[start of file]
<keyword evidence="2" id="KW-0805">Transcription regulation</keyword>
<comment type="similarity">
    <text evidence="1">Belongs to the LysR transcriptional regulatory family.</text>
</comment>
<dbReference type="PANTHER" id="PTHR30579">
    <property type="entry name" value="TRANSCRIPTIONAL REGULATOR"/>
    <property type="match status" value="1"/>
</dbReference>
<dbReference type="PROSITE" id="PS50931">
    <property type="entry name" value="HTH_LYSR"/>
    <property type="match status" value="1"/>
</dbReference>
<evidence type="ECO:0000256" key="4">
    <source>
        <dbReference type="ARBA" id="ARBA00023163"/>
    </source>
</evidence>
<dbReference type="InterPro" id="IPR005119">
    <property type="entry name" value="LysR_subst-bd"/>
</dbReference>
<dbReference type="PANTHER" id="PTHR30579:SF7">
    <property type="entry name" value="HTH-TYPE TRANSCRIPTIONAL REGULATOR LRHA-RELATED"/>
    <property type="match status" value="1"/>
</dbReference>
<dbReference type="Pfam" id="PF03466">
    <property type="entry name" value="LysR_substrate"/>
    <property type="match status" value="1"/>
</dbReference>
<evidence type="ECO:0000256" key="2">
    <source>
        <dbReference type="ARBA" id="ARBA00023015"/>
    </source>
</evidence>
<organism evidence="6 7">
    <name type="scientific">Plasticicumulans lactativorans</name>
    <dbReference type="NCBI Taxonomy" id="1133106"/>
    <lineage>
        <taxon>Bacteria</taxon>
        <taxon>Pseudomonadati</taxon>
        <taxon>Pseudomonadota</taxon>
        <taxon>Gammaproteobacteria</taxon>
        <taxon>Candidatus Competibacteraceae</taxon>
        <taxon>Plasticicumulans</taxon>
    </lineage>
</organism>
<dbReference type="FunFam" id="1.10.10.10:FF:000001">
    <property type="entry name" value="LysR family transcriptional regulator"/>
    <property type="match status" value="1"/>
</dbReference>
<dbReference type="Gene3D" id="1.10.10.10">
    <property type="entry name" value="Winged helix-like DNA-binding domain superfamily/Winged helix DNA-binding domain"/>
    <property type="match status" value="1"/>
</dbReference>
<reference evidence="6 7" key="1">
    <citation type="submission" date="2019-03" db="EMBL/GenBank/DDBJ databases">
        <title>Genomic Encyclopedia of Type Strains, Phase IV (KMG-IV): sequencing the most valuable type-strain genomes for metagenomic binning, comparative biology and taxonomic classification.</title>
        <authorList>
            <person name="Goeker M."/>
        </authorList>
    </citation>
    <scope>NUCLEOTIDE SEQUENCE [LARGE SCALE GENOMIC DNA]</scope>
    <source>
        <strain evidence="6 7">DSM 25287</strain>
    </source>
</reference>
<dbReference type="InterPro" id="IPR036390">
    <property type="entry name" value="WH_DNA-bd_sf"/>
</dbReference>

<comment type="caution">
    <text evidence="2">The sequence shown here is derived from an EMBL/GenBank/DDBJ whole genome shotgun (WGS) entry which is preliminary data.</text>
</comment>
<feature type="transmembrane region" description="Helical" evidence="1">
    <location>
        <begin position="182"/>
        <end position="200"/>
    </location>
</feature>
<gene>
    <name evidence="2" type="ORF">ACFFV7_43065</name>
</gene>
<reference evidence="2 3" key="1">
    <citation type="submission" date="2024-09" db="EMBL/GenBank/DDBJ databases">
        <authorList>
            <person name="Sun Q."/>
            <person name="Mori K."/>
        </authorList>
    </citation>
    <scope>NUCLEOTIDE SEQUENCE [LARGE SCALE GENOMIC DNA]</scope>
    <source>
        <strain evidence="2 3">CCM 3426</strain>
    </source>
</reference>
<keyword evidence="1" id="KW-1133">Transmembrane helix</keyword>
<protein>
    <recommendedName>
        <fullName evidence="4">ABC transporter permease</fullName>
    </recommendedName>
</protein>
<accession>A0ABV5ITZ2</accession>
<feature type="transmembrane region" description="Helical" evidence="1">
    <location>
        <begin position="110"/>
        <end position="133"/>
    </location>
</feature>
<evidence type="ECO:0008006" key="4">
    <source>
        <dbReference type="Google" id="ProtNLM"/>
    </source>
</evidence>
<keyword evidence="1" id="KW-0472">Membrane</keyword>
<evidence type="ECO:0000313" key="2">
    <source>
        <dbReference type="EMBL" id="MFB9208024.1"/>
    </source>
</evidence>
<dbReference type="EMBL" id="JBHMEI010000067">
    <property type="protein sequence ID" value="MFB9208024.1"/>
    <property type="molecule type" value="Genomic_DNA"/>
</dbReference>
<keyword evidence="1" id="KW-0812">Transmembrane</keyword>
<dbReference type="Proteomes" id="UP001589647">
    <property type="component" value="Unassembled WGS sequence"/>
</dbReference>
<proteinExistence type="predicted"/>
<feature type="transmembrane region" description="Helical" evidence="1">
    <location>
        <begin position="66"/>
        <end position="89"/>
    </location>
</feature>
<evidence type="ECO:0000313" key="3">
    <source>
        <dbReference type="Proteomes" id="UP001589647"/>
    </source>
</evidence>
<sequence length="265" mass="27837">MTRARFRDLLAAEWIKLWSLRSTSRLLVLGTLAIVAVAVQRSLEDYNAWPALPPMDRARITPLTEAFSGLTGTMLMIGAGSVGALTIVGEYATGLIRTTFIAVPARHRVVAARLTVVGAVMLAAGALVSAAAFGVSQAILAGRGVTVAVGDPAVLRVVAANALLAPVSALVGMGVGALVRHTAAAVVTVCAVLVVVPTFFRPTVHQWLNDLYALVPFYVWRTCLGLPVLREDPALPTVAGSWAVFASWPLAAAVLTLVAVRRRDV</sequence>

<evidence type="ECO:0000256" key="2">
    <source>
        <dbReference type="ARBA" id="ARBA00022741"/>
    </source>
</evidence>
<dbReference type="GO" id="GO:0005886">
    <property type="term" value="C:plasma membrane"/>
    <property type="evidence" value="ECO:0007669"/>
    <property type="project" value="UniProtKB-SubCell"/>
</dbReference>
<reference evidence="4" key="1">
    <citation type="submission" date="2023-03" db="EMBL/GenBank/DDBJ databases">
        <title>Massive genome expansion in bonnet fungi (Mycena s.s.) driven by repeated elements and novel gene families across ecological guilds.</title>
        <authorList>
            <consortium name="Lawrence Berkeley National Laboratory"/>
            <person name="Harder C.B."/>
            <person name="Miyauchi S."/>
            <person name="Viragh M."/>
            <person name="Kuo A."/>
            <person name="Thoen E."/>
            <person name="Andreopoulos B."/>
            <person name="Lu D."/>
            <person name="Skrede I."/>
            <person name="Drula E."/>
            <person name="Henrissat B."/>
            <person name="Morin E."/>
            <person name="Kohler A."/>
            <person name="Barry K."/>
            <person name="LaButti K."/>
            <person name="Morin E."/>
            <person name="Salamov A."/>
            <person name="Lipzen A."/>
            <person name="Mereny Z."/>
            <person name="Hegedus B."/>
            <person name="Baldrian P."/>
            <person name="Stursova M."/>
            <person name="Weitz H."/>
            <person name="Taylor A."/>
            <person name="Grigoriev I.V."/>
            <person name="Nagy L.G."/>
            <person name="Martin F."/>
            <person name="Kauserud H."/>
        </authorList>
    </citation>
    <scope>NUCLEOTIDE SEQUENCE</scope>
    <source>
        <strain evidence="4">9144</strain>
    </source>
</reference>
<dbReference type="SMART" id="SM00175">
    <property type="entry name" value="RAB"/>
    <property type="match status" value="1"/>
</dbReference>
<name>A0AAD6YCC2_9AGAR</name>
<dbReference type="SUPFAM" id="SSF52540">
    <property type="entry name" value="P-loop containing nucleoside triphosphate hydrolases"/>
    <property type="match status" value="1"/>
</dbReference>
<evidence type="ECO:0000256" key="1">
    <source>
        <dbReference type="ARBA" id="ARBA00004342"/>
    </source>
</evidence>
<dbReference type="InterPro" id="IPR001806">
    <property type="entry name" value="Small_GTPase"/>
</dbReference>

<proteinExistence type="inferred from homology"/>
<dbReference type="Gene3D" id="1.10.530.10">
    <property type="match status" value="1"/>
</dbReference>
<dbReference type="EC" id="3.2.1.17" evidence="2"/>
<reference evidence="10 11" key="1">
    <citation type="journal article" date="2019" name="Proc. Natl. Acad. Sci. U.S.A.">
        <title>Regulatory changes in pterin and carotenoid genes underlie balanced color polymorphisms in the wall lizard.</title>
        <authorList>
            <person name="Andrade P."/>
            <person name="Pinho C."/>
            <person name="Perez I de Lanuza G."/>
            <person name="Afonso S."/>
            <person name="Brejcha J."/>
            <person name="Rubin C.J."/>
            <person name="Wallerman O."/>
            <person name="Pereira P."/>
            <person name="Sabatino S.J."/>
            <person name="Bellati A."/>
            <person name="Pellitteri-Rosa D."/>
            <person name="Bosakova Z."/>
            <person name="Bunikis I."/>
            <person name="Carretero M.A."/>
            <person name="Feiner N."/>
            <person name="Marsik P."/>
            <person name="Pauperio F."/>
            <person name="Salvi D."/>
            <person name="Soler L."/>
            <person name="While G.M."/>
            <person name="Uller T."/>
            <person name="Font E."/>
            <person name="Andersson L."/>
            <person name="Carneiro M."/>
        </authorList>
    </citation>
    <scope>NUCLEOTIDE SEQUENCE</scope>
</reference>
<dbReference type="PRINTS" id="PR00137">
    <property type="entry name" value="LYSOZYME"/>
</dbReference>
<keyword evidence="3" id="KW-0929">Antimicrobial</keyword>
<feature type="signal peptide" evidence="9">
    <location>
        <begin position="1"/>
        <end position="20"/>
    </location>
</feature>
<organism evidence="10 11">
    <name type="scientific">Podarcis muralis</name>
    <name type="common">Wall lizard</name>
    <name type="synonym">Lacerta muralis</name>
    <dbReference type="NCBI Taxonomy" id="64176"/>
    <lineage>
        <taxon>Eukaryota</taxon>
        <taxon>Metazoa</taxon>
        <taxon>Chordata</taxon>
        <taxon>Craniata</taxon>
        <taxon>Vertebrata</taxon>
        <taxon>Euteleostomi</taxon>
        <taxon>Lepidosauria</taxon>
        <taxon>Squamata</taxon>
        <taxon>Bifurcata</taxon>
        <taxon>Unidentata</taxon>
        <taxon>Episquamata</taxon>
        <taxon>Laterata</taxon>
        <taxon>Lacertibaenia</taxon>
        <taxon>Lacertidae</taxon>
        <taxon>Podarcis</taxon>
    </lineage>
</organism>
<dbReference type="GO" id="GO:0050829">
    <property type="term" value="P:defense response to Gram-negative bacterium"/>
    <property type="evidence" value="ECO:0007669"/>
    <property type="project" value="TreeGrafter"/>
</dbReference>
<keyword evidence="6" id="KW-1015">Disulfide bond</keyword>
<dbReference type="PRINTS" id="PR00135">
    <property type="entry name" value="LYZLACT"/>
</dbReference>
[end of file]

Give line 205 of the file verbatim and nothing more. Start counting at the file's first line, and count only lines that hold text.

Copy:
<dbReference type="Gene3D" id="1.10.530.10">